The Carpathian Mountains are one of Europe’s largest mountain ranges, extending over 1,500 kilometres across Poland, Romania, Slovakia and Ukraine, with smaller branches reaching into Czech Republic, Austria, Hungary and Serbia. They form a green backbone between Central and Eastern Europe, sustaining the continent’s largest remaining tracts of primeval forest and harbouring nearly half of its large carnivores.
The forests and associated habitats of the Carpathians are some of the most species-rich in the temperate zone, showing influences from the alpine, arctic-alpine, Mediterranean, and Asian regions. There are several reasons for the development of such a great biodiversity. One of them is the fact that the Carpathians remained largely free of permanent ice during the last ice age, making them a refuge for many species. The heterogeneity of habitats and geology and the isolation from other mountain ranges facilitated the evolution of many endemic taxa, especially in plants.
In the large tracts of primeval forest that still remain in the Carpathians, this diversity of species can persist. Many other areas already lost much of their biodiversity due to human impact. Pristine forests contain up to 20 times more dead wood than managed forests. This is of high importance to the fauna and flora, as about one third of the species living in these ecosystems are reliant on dead wood to a certain extent. Furthermore, the Carpathian forests are also home to significant populations of large carnivores: approximately 8,000 bears, 4,000 wolves and 3,000 lynx are living here.
- cover an area of 209,000 km2
- 10 million hectares of forest remain
- home to 3,988 plant species; 1/3 of Europe’s flora
- support 45 % of Europe’s large carnivore population
- hotspot for amphibian and bird diversity
Currently, unprecedented changes occur in the Carpathians. They are related to the integration of Ukraine into the world economy and the transition from the post-Soviet system to a democratic model and a free market. Extremely rich natural resources of the Ukrainian Carpathians are still in a relatively good condition, but many threats such as illegal logging, fragmentation, habitat destruction by changing land use practices, climate change, unsustainable forestry and unplanned infrastructure development are increasing rapidly. Among the most dangerous indirect factors are insufficient development of social infrastructure in rural areas, unbalanced tourism and the lack of financial and technical support for the development of sustainable alternative models.
Nature protected areas are not only a means to meet international and national obligations in terms of protecting the natural heritage of the Carpathian region. Beyond that, they offer great potential for the sustainable development of local communities and for international cooperation. However, being in crisis for a long time, the Ukrainian nature reserves are beginning to lose their unique values. In a detailed analysis of the nature protected areas, we found that the full implementation of all the required tasks by the responsible administrations are prevented by the following factors:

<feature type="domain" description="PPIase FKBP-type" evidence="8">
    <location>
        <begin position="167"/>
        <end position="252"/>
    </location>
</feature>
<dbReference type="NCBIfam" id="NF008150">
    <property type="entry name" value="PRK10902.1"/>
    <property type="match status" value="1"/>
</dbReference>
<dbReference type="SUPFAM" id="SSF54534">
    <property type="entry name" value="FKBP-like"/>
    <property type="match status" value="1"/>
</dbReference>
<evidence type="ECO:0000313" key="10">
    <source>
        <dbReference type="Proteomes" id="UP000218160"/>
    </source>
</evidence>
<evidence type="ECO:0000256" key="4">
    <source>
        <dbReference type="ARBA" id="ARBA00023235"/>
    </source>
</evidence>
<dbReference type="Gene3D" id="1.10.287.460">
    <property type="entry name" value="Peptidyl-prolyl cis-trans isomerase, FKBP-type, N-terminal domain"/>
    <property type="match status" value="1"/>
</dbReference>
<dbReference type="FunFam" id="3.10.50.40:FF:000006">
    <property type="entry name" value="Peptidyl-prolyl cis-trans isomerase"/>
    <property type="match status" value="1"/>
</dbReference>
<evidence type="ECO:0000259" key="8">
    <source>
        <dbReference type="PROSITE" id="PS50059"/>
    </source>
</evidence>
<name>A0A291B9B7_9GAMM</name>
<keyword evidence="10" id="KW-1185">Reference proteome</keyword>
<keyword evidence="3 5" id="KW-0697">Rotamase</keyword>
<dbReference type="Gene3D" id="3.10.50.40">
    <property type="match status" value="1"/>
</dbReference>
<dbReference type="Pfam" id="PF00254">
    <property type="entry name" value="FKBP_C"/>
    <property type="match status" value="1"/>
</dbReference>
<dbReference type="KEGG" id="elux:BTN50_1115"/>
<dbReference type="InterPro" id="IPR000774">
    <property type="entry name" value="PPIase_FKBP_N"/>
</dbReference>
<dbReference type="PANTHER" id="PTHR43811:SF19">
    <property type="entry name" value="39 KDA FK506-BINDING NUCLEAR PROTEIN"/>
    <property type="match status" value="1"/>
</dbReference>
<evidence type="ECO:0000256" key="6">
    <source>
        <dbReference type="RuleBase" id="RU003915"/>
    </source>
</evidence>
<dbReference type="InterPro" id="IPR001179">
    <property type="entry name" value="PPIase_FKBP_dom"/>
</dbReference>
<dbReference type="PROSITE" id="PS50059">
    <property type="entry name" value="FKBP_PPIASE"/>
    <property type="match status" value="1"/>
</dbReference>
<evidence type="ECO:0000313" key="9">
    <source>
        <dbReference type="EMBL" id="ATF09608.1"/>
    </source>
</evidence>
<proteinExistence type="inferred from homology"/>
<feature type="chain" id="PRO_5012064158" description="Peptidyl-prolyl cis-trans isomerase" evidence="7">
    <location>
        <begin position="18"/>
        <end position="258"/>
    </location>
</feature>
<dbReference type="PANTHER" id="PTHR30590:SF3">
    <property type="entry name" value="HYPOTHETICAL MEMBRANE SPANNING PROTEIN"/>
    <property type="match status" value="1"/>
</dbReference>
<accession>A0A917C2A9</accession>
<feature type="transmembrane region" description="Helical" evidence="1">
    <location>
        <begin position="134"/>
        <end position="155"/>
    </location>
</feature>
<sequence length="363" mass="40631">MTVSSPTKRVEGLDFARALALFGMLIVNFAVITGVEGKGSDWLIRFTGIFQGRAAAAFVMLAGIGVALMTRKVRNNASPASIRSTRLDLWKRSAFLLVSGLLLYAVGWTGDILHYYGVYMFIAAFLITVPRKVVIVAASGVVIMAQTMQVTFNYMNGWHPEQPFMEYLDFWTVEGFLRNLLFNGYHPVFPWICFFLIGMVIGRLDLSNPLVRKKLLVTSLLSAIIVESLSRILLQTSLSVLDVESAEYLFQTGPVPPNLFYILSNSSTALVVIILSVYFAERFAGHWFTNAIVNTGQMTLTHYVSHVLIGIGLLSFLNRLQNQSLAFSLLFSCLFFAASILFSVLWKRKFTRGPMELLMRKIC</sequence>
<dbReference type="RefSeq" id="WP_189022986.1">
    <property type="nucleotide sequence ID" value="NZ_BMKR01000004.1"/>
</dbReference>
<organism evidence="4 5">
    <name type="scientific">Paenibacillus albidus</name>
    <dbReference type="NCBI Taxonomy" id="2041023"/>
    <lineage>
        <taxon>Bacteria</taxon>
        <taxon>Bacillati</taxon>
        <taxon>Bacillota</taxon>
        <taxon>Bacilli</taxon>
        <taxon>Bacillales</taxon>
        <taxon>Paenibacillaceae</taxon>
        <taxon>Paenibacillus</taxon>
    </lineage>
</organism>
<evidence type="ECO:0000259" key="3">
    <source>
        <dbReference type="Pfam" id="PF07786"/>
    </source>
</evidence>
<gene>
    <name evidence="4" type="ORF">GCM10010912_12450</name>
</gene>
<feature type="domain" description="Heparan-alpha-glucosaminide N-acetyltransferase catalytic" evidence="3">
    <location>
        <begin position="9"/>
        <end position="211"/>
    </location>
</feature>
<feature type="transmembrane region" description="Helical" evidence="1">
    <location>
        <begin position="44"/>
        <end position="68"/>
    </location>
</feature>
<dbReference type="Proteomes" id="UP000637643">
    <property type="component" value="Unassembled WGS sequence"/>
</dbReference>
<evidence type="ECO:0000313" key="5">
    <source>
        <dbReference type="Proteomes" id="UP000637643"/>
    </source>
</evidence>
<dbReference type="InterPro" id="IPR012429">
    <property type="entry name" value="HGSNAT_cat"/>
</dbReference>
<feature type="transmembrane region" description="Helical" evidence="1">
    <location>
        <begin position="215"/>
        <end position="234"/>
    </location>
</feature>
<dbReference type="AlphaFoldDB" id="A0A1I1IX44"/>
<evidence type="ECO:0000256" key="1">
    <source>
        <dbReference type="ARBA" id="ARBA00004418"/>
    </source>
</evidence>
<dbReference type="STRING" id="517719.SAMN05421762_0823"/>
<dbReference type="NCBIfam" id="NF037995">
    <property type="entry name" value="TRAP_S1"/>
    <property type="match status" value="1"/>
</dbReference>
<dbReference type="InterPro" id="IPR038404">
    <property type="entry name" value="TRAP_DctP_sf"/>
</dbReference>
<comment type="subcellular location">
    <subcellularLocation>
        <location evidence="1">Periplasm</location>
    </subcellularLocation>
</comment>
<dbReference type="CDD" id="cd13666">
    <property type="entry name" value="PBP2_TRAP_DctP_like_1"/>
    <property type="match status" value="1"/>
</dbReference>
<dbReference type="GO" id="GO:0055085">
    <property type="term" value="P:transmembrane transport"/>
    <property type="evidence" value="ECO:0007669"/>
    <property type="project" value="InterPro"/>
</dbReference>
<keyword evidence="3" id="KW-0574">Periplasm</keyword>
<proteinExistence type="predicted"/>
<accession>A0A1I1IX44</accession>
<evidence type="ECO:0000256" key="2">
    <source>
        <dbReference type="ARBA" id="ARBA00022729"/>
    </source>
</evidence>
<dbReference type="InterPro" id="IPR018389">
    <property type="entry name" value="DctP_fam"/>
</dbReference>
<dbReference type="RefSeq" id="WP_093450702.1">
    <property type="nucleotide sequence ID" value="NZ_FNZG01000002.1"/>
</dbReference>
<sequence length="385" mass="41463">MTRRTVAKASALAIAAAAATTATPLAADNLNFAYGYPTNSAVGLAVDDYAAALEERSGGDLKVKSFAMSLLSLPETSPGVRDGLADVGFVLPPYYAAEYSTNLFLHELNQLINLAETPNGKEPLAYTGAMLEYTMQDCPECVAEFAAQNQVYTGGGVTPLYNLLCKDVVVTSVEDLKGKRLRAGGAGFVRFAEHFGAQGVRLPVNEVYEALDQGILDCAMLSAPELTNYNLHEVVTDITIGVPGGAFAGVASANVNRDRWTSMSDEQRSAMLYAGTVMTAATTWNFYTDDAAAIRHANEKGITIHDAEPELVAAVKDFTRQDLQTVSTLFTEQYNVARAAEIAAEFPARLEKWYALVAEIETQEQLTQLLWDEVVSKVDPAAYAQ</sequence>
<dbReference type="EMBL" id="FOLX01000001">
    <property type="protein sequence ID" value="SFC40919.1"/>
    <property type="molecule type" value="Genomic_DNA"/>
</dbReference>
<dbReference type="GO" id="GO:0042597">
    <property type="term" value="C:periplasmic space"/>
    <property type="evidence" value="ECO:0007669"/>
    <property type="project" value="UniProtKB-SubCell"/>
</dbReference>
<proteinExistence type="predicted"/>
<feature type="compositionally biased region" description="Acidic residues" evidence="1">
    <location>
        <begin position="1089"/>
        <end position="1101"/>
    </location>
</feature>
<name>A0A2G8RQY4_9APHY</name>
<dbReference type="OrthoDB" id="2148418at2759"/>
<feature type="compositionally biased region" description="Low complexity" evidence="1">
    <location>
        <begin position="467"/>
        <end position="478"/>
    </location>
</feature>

- Absence / low quality of equipment, infrastructure and transportation etc.;
- Poor work conditions in some units;
- Lack of funding (only little more available than necessary to cover the basic salaries);
- Low level (insufficient) of training of nature protected areas personnel;
- Insufficient (weak) cooperation with local stakeholders (including authorities and forestry);
- Poor environmental management of particular types of biotypes (lack of knowledge and skills to perform certain key tasks);
- Ineffective communication in the field and practical environmental management;
- Lack of attention to the cultural heritage both inside and outside of nature protected areas;
- Almost complete absence of knowledge about the ecosystem services of nature protected areas.
Our project is specifically directed to alleviating the above-mentioned factors. In this way, the project will help to preserve the region’s unique and irreplaceable nature. The primeval and old-growth forests of the Ukrainian Carpathians are the largest of their kind in Europe. As they remained almost untouched for hundreds of years, many rare and endemic species could persist in these ecosystems, making them a natural treasure of global importance.
Important aspects of the project are to facilitate income opportunities for local communities, to implement sustainable management practices and ultimately to establish sustainable financing mechanism for nature protected areas.
The German Government through the Federal Ministry of Economic Cooperation and Development (BMZ), has allocated a grant of 14 million euros for the project “Support to Nature Protected Areas in Ukraine” It aims at supporting the preservation of unique natural resources in Ukraine by improving the management of selected nature protected areas and their appreciation by local communities.
- 11 nature protected areas of higher level categories with a total area of 202,552.8 ha, including 61,046.4 ha of conservation area, 102,170.1 ha of managed recreational area, 19,646.3 ha used for permanent recreational facilities and 112,480.1 ha of economic area.
- More than 20,000 invertebrate, 68 mammal, 275 bird, 10 reptile, 17 amphibian and 75 fish species. Out of these, 20 species are endemic. 193 are listed in the Red Book of Ukraine (2009), 42 in the European Red List, 45 in the IUCN Red List and 116 in the list of the Bern Convention.
- The highest peak is Mount Hoverla with 2,061 m.
- About 48,000 ha are confirmed to be covered with primeval and old-growth forests. Further 35,000 ha were described as virgin and old-growth forests during a forest inventory, they still require field identification. Approximately 30,000 ha of these forests belong to nature reserves and are protected by law; about 53,000 ha are located in silvicultural areas.